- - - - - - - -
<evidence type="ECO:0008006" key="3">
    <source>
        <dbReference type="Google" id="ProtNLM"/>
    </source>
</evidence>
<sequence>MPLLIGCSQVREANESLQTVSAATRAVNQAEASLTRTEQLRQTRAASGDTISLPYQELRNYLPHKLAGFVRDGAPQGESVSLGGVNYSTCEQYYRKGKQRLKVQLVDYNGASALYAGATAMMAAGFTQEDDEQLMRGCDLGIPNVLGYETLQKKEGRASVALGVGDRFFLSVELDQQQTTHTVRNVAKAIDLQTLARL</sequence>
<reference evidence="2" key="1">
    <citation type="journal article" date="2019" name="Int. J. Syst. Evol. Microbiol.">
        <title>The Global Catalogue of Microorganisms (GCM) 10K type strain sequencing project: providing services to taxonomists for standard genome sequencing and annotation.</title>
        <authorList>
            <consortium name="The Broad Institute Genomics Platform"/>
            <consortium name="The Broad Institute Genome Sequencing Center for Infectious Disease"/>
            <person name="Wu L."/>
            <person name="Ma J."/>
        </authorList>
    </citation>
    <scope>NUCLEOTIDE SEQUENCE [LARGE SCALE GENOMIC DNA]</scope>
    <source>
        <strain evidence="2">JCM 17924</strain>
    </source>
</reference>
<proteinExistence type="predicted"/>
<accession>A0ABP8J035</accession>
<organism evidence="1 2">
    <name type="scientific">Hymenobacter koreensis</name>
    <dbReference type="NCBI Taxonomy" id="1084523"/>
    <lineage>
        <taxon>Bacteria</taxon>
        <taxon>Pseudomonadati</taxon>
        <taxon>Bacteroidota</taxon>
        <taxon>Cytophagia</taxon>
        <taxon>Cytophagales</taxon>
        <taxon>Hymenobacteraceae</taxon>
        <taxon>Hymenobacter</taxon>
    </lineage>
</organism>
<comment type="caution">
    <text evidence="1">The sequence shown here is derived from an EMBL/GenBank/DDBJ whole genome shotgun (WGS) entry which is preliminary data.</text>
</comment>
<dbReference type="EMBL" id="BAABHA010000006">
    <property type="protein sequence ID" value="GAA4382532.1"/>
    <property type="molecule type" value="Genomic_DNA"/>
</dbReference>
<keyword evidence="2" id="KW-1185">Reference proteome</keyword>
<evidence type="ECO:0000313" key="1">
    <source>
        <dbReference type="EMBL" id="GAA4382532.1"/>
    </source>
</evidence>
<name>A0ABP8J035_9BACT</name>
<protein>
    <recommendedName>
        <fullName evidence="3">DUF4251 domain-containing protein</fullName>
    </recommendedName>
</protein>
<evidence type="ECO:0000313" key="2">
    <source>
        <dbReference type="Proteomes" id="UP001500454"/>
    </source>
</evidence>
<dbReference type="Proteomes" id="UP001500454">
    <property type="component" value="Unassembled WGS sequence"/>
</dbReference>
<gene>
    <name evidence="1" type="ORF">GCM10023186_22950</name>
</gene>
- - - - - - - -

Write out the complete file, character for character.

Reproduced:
<evidence type="ECO:0008006" key="3">
    <source>
        <dbReference type="Google" id="ProtNLM"/>
    </source>
</evidence>
<sequence>MPLLIGCSQVREANESLQTVSAATRAVNQAEASLTRTEQLRQTRAASGDTISLPYQELRNYLPHKLAGFVRDGAPQGESVSLGGVNYSTCEQYYRKGKQRLKVQLVDYNGASALYAGATAMMAAGFTQEDDEQLMRGCDLGIPNVLGYETLQKKEGRASVALGVGDRFFLSVELDQQQTTHTVRNVAKAIDLQTLARL</sequence>
<reference evidence="2" key="1">
    <citation type="journal article" date="2019" name="Int. J. Syst. Evol. Microbiol.">
        <title>The Global Catalogue of Microorganisms (GCM) 10K type strain sequencing project: providing services to taxonomists for standard genome sequencing and annotation.</title>
        <authorList>
            <consortium name="The Broad Institute Genomics Platform"/>
            <consortium name="The Broad Institute Genome Sequencing Center for Infectious Disease"/>
            <person name="Wu L."/>
            <person name="Ma J."/>
        </authorList>
    </citation>
    <scope>NUCLEOTIDE SEQUENCE [LARGE SCALE GENOMIC DNA]</scope>
    <source>
        <strain evidence="2">JCM 17924</strain>
    </source>
</reference>
<proteinExistence type="predicted"/>
<accession>A0ABP8J035</accession>
<organism evidence="1 2">
    <name type="scientific">Hymenobacter koreensis</name>
    <dbReference type="NCBI Taxonomy" id="1084523"/>
    <lineage>
        <taxon>Bacteria</taxon>
        <taxon>Pseudomonadati</taxon>
        <taxon>Bacteroidota</taxon>
        <taxon>Cytophagia</taxon>
        <taxon>Cytophagales</taxon>
        <taxon>Hymenobacteraceae</taxon>
        <taxon>Hymenobacter</taxon>
    </lineage>
</organism>
<comment type="caution">
    <text evidence="1">The sequence shown here is derived from an EMBL/GenBank/DDBJ whole genome shotgun (WGS) entry which is preliminary data.</text>
</comment>
<dbReference type="EMBL" id="BAABHA010000006">
    <property type="protein sequence ID" value="GAA4382532.1"/>
    <property type="molecule type" value="Genomic_DNA"/>
</dbReference>
<keyword evidence="2" id="KW-1185">Reference proteome</keyword>
<evidence type="ECO:0000313" key="1">
    <source>
        <dbReference type="EMBL" id="GAA4382532.1"/>
    </source>
</evidence>
<name>A0ABP8J035_9BACT</name>
<protein>
    <recommendedName>
        <fullName evidence="3">DUF4251 domain-containing protein</fullName>
    </recommendedName>
</protein>
<evidence type="ECO:0000313" key="2">
    <source>
        <dbReference type="Proteomes" id="UP001500454"/>
    </source>
</evidence>
<dbReference type="Proteomes" id="UP001500454">
    <property type="component" value="Unassembled WGS sequence"/>
</dbReference>
<gene>
    <name evidence="1" type="ORF">GCM10023186_22950</name>
</gene>